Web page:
Keep calm and carry on?

British Jews do not want a crisis. They desperately want to be left to continue their comfortable lives. Most of them have assimilated or are well along in that process. The minority of committed and/or observant Jews are highly acculturated. They don’t want to make a fuss or draw attention to themselves.

Unfortunately for them, the crisis has been imposed upon them. Their response, at the collective level, has been remarkable, unprecedented and, by their standards, heroic. Rival leadership bodies have come together — always the yardstick of whether a Jewish community feels genuinely threatened — and rival Jewish newspapers have published a joint editorial declaring ‘an existential crisis’, no less. Leaders and laymen demonstrated outside the Houses of Parliament, Jewish MPs and Lords delivered impassioned speeches in both Houses.

Seemingly, the sense of crisis has percolated down to individual Jews as well. Pronouncements such as “If he becomes Prime Minister, I’m out of here the next day” resonate around dinner tables on Friday nights, garden tables on Sunday afternoons and card tables on weekdays. Their forthright tone is meant to convey clarity, decisiveness and determination.

In reality, they are hollow bombast, covering up wishful thinking, indecision and a sub-conscious effort to prepare excuses for inaction.

Two simple questions need to be addressed to anyone who delivers a resounding declaration à la ‘the next day I’ll be out of here’. First — where to? Second — what with? Applying even a smidgen of practical thinking suggests that in a scenario in which Corbyn/ Labour have come to power, ‘the next day’ will be at least two days too late — and more likely two weeks or even two months.

Corbyn/ Labour’s programme for when they take office is not a closely-guarded secret, known only to the inner circle. On the contrary, it is public knowledge, openly discussed and written about. It envisages sweeping changes in the socio-economic structure, a massive shift of resources from the private sector to the state and a systematic effort to redistribute income by heavy taxation of the rich.

Labour’s leaders are well aware that the domestic and global financial markets will take a very dim view of their programme — and the closer they come to power, the fiercer this reaction will become. The value of the pound, of British government bonds, of UK-based financial and real assets (including the God of Gods of British Jews, property), will all fall sharply. By the day after Corbyn/ Labour take over, most of the damage will have been done.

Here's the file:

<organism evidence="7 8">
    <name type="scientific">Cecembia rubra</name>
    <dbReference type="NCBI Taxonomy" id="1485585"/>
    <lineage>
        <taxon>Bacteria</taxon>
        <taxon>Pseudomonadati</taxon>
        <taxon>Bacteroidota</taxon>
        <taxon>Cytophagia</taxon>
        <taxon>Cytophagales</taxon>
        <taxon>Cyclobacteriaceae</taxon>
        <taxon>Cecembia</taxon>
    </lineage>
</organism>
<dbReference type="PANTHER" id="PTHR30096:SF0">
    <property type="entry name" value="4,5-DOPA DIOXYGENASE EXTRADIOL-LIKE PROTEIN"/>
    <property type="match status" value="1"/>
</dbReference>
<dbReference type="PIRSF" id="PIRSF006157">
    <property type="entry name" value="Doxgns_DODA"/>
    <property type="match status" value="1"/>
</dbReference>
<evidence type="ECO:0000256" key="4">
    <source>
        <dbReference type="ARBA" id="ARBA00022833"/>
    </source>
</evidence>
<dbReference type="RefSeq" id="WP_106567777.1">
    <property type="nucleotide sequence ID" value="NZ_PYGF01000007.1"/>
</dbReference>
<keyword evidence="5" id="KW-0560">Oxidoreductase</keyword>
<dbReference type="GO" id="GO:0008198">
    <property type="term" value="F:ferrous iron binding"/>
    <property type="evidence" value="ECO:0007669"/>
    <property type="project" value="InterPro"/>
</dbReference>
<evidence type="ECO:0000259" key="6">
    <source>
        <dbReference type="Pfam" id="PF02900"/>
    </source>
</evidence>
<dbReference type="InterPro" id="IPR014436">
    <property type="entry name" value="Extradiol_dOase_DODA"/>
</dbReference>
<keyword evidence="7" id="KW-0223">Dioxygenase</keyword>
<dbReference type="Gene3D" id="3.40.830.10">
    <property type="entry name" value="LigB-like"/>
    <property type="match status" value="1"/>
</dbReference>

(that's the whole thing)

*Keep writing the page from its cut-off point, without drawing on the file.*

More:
That won’t stop the new government imposing capital controls, to try and prevent further damage. Or moving rapidly to block the use of tax havens, especially those under the control of Her Majesty’s Government. Or other moves with similar goals.

So what exactly do the “if…then” people envisage themselves doing “the next day”?

When facing a potential threat, people tend to adopt one of two general responses. The sensible one is to consider the relative seriousness of the threat, what responses are available to prevent, mitigate or remove the threat, the availability and cost of each of these options — to decide which response to adopt and then to implement that decision. A simple example is house insurance against burglary, fire, flooding, etc.

The more common response, especially to potentially severe and life-changing threats, is to behave like an ostrich. People bury their heads in the sand and hope that nothing will happen. When they are disturbed — usually when the threat begins to materialise — they run around squawking and flapping, generating a lot of noise and dust but no substantive action.

The reason why “I’m out of here the next day” is now the common refrain of Anglo-Jewry is because most British Jews are behaving like ostriches. They want to pretend that the threats they face will somehow dissipate so that they will not be disturbed. When they are disturbed — an increasingly frequent occurrence — they run around, squawk and flap, apparently hoping that this response will prove effective.

So far, it has not, but down on the ostrich farm they have not given up hope. That may be because ostriches are well-suited to run, squawk and flap. But they can’t fly.